Flowery Branch residents who saw a rise in property values this year because of reassessments also could see a slight jump in taxes.
City officials are proposing a tax rate of 2.837 mills, with 1 mill equal to $1 for each $1,000 in assessed property value. Property is assessed at 40 percent.
The rate hasn’t changed, so residents whose property values remained the same or dropped would see taxes do likewise.
Because reassessments are producing some higher property values, however, the city has to calculate a "rollback rate," or a tax rate that would yield the same total revenue on the current year’s digest that last year’s tax rate would have produced.
That rate is 2.835 mills, said City Clerk Melissa McCain.
The increased values "include properties that may have been vacant the prior year and now have a home built on them, (as well as) reassessments for basements finished and home upgrades," she said.
Last year, the city collected $591,872 in property taxes. If the tax rate is approved, the city would collect $683,433, a 15.47 percent increase from last year.
"The value that changes on our tax digest from year to year is just that ... and those values are going up because costs go up," said City Manager Bill Andrew, referring to the list of taxable properties in the city.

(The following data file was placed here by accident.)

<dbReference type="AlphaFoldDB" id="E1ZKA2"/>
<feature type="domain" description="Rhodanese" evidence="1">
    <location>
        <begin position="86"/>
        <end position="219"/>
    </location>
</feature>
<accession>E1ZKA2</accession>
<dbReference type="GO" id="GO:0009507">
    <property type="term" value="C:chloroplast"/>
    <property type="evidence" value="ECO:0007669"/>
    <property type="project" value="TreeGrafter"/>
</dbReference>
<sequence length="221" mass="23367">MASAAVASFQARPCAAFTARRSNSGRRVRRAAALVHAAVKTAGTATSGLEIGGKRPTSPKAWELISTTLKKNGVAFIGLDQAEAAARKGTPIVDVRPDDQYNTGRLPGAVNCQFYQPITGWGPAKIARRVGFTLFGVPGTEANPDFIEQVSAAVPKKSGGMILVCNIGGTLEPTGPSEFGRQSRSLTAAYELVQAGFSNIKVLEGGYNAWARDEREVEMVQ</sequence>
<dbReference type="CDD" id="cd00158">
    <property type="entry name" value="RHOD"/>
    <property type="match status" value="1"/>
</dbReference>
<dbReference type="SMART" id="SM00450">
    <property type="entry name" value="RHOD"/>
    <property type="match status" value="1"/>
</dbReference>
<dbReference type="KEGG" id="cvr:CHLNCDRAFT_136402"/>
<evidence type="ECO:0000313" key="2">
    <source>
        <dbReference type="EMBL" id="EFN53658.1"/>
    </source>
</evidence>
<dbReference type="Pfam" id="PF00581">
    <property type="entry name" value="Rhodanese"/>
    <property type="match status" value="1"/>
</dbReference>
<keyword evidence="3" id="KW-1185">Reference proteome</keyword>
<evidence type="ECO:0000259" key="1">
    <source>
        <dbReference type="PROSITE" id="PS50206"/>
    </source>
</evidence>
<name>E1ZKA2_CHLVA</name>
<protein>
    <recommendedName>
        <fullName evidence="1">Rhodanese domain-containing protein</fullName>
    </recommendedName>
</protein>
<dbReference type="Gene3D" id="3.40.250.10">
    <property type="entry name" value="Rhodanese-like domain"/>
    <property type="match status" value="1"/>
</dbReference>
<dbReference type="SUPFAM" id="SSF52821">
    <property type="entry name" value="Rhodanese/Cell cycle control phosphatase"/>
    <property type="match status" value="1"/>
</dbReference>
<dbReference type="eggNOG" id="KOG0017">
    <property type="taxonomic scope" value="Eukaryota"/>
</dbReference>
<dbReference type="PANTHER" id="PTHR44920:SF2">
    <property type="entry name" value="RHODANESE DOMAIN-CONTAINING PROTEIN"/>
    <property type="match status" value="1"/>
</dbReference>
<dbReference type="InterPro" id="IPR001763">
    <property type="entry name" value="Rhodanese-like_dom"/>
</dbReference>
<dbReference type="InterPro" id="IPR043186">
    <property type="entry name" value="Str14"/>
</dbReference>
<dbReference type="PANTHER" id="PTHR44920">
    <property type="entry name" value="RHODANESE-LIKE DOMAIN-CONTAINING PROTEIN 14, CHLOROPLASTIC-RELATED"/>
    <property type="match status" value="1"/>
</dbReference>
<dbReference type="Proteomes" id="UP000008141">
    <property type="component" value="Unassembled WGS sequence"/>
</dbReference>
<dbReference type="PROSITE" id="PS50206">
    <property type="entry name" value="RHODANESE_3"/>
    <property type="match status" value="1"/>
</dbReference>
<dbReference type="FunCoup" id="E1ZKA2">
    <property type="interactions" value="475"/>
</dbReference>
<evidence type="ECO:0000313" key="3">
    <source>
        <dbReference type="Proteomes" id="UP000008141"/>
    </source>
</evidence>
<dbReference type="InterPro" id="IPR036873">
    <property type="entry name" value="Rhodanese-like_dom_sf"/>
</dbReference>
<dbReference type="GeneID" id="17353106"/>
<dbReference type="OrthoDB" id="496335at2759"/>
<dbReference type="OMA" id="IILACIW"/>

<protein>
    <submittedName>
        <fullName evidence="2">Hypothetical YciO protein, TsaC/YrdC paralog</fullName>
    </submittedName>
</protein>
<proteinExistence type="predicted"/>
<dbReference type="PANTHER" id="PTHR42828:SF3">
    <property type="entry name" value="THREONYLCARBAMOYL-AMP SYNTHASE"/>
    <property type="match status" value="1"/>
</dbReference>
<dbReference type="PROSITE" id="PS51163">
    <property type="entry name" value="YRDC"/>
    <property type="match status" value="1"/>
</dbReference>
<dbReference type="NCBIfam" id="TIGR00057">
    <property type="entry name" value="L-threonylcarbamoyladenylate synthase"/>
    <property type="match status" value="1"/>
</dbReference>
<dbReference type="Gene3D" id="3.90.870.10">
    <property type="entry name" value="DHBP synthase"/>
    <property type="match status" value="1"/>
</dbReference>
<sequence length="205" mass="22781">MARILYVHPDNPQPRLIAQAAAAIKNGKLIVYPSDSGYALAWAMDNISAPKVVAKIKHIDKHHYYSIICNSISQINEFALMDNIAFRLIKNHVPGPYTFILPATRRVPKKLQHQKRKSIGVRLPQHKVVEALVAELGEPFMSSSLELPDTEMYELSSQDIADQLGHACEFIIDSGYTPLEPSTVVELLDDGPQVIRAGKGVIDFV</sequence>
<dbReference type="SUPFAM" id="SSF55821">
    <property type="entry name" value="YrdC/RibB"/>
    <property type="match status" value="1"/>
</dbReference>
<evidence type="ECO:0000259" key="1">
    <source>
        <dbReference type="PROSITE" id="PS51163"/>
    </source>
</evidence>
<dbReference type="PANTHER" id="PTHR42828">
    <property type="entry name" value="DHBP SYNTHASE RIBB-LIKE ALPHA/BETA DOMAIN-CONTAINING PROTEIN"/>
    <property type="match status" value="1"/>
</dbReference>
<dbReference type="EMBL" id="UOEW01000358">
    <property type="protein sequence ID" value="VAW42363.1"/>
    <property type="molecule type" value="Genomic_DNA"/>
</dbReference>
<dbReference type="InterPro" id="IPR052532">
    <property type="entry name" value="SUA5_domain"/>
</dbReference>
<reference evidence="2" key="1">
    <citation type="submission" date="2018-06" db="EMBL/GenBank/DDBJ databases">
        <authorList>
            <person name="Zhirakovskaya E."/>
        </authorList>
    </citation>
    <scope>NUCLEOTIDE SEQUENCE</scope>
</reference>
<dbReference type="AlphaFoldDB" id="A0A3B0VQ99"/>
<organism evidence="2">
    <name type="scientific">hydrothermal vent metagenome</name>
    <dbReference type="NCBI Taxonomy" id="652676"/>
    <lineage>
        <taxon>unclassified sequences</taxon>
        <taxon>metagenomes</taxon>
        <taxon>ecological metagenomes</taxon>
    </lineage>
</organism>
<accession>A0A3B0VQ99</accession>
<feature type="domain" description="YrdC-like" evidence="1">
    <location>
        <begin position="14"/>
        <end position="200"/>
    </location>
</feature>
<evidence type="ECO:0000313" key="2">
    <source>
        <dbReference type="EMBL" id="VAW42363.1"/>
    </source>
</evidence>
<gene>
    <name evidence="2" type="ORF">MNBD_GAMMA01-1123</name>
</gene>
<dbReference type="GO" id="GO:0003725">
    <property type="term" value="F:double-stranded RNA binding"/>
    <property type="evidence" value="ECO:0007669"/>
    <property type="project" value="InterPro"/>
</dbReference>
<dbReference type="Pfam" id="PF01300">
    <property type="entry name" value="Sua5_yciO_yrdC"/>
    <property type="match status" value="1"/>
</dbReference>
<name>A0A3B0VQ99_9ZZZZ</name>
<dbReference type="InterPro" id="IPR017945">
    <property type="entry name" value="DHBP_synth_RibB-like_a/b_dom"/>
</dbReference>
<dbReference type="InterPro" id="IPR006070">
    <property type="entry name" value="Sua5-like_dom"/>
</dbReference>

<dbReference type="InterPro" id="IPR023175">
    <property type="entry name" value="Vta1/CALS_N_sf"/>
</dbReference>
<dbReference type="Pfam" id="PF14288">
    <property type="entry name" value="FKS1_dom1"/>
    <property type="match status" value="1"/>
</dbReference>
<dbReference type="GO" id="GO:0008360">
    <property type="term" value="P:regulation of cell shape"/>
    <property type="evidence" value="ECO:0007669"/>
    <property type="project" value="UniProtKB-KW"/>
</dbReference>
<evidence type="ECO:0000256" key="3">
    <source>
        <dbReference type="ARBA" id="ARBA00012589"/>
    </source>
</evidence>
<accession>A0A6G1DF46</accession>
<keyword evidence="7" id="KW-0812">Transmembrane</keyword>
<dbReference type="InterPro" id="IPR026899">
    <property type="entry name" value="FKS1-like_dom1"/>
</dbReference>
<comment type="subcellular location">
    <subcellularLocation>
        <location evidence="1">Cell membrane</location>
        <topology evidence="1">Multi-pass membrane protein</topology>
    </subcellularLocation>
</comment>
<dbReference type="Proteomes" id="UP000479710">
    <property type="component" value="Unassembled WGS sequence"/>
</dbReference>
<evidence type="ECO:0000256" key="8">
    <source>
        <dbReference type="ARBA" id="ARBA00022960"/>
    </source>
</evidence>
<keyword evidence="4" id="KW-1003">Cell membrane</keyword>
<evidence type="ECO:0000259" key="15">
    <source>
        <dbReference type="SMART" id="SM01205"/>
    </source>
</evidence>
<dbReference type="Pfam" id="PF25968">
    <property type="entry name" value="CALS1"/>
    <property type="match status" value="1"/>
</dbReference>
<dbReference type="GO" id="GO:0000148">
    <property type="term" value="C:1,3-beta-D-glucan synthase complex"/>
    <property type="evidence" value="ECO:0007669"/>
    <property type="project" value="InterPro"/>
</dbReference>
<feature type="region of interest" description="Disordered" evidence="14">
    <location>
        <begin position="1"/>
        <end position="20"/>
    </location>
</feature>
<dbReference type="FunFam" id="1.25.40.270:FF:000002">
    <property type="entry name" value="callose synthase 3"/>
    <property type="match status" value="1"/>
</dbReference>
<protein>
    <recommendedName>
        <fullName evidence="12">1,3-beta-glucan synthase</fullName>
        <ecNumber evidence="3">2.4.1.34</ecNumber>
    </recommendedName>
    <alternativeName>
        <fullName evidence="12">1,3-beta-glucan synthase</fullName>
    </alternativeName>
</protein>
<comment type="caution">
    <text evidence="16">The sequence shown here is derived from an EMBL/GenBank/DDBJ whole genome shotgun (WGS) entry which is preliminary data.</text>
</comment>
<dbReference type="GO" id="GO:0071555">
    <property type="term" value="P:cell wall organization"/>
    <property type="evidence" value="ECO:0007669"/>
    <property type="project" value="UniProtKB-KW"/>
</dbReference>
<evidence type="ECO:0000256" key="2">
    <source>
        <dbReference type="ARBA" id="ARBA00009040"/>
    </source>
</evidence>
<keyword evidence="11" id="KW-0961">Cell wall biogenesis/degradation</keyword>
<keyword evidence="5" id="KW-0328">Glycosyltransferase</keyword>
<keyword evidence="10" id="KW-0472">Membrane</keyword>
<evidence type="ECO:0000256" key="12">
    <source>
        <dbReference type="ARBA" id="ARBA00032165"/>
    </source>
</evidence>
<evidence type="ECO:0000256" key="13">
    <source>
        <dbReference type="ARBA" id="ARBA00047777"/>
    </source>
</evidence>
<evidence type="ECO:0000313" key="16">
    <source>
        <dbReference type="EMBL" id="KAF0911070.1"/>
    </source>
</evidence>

"It costs more for us to run the city than it did last year," he said.
"A lot of that value change is from the fact that people are moving here and they’re building businesses. Businesses send us money, but they also send us costs."
The first hearing is set to take place during the City Council’s regularly scheduled meeting on Wednesday. That meeting begins at 9:30 a.m.
The second hearing is set for 6 p.m. Sept. 11.
The final hearing is set to take place during the council’s regularly scheduled meeting on Sept. 17. That meeting begins at 9:30 a.m. The tax rate is scheduled to be approved at that meeting.
All hearings will take place at City Hall, 5517 Main St.
The city passed a $3.5 million budget on June 4 based on a rate of 2.837 mills, which has been at that level since 2006, McCain said.